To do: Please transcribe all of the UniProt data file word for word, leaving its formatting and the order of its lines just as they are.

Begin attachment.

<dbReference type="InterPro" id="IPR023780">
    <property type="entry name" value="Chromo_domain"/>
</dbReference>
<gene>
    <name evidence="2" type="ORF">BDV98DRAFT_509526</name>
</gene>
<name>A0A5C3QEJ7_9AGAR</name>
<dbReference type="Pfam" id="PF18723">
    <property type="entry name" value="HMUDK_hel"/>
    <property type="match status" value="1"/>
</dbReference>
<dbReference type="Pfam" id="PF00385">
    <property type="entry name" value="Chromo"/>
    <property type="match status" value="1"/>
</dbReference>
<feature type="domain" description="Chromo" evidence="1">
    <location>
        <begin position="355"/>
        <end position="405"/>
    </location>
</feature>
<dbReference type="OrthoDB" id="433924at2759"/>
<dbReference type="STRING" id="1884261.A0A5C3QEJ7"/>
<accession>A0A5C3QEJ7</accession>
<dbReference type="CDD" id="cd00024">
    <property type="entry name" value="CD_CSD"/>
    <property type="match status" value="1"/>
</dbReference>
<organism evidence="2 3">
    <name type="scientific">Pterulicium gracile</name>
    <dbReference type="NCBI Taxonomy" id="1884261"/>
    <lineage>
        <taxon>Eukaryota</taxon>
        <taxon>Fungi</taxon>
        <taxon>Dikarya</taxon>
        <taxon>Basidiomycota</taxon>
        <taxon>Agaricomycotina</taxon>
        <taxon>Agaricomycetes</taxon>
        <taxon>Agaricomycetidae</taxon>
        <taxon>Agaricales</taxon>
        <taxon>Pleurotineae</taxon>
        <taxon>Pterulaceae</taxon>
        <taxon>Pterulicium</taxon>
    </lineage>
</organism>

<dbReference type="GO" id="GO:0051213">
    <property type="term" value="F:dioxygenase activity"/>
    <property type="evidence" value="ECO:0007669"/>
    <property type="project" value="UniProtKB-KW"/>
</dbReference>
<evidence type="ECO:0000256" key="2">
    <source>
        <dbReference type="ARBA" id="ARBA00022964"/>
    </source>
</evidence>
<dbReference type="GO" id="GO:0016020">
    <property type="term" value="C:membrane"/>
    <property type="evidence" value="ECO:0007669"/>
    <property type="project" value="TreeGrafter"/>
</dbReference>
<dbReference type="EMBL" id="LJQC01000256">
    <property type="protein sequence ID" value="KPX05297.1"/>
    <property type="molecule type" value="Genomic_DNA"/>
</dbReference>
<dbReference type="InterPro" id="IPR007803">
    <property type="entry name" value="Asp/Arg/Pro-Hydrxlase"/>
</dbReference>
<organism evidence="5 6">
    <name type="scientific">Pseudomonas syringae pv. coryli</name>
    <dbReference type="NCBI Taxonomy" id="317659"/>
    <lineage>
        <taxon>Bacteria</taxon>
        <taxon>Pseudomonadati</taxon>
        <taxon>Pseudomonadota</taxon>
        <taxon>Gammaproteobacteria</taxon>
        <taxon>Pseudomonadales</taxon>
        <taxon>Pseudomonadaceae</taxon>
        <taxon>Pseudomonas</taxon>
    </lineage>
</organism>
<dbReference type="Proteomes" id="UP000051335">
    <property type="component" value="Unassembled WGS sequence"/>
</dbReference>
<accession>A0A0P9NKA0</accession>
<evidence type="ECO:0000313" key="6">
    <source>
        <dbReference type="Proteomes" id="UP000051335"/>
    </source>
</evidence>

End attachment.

<dbReference type="InterPro" id="IPR023780">
    <property type="entry name" value="Chromo_domain"/>
</dbReference>
<gene>
    <name evidence="2" type="ORF">BDV98DRAFT_509526</name>
</gene>
<name>A0A5C3QEJ7_9AGAR</name>
<dbReference type="Pfam" id="PF18723">
    <property type="entry name" value="HMUDK_hel"/>
    <property type="match status" value="1"/>
</dbReference>
<dbReference type="Pfam" id="PF00385">
    <property type="entry name" value="Chromo"/>
    <property type="match status" value="1"/>
</dbReference>
<feature type="domain" description="Chromo" evidence="1">
    <location>
        <begin position="355"/>
        <end position="405"/>
    </location>
</feature>
<dbReference type="OrthoDB" id="433924at2759"/>
<dbReference type="STRING" id="1884261.A0A5C3QEJ7"/>
<accession>A0A5C3QEJ7</accession>
<dbReference type="CDD" id="cd00024">
    <property type="entry name" value="CD_CSD"/>
    <property type="match status" value="1"/>
</dbReference>
<organism evidence="2 3">
    <name type="scientific">Pterulicium gracile</name>
    <dbReference type="NCBI Taxonomy" id="1884261"/>
    <lineage>
        <taxon>Eukaryota</taxon>
        <taxon>Fungi</taxon>
        <taxon>Dikarya</taxon>
        <taxon>Basidiomycota</taxon>
        <taxon>Agaricomycotina</taxon>
        <taxon>Agaricomycetes</taxon>
        <taxon>Agaricomycetidae</taxon>
        <taxon>Agaricales</taxon>
        <taxon>Pleurotineae</taxon>
        <taxon>Pterulaceae</taxon>
        <taxon>Pterulicium</taxon>
    </lineage>
</organism>

<dbReference type="GO" id="GO:0051213">
    <property type="term" value="F:dioxygenase activity"/>
    <property type="evidence" value="ECO:0007669"/>
    <property type="project" value="UniProtKB-KW"/>
</dbReference>
<evidence type="ECO:0000256" key="2">
    <source>
        <dbReference type="ARBA" id="ARBA00022964"/>
    </source>
</evidence>
<dbReference type="GO" id="GO:0016020">
    <property type="term" value="C:membrane"/>
    <property type="evidence" value="ECO:0007669"/>
    <property type="project" value="TreeGrafter"/>
</dbReference>
<dbReference type="EMBL" id="LJQC01000256">
    <property type="protein sequence ID" value="KPX05297.1"/>
    <property type="molecule type" value="Genomic_DNA"/>
</dbReference>
<dbReference type="InterPro" id="IPR007803">
    <property type="entry name" value="Asp/Arg/Pro-Hydrxlase"/>
</dbReference>
<organism evidence="5 6">
    <name type="scientific">Pseudomonas syringae pv. coryli</name>
    <dbReference type="NCBI Taxonomy" id="317659"/>
    <lineage>
        <taxon>Bacteria</taxon>
        <taxon>Pseudomonadati</taxon>
        <taxon>Pseudomonadota</taxon>
        <taxon>Gammaproteobacteria</taxon>
        <taxon>Pseudomonadales</taxon>
        <taxon>Pseudomonadaceae</taxon>
        <taxon>Pseudomonas</taxon>
    </lineage>
</organism>
<dbReference type="Proteomes" id="UP000051335">
    <property type="component" value="Unassembled WGS sequence"/>
</dbReference>
<accession>A0A0P9NKA0</accession>
<evidence type="ECO:0000313" key="6">
    <source>
        <dbReference type="Proteomes" id="UP000051335"/>
    </source>
</evidence>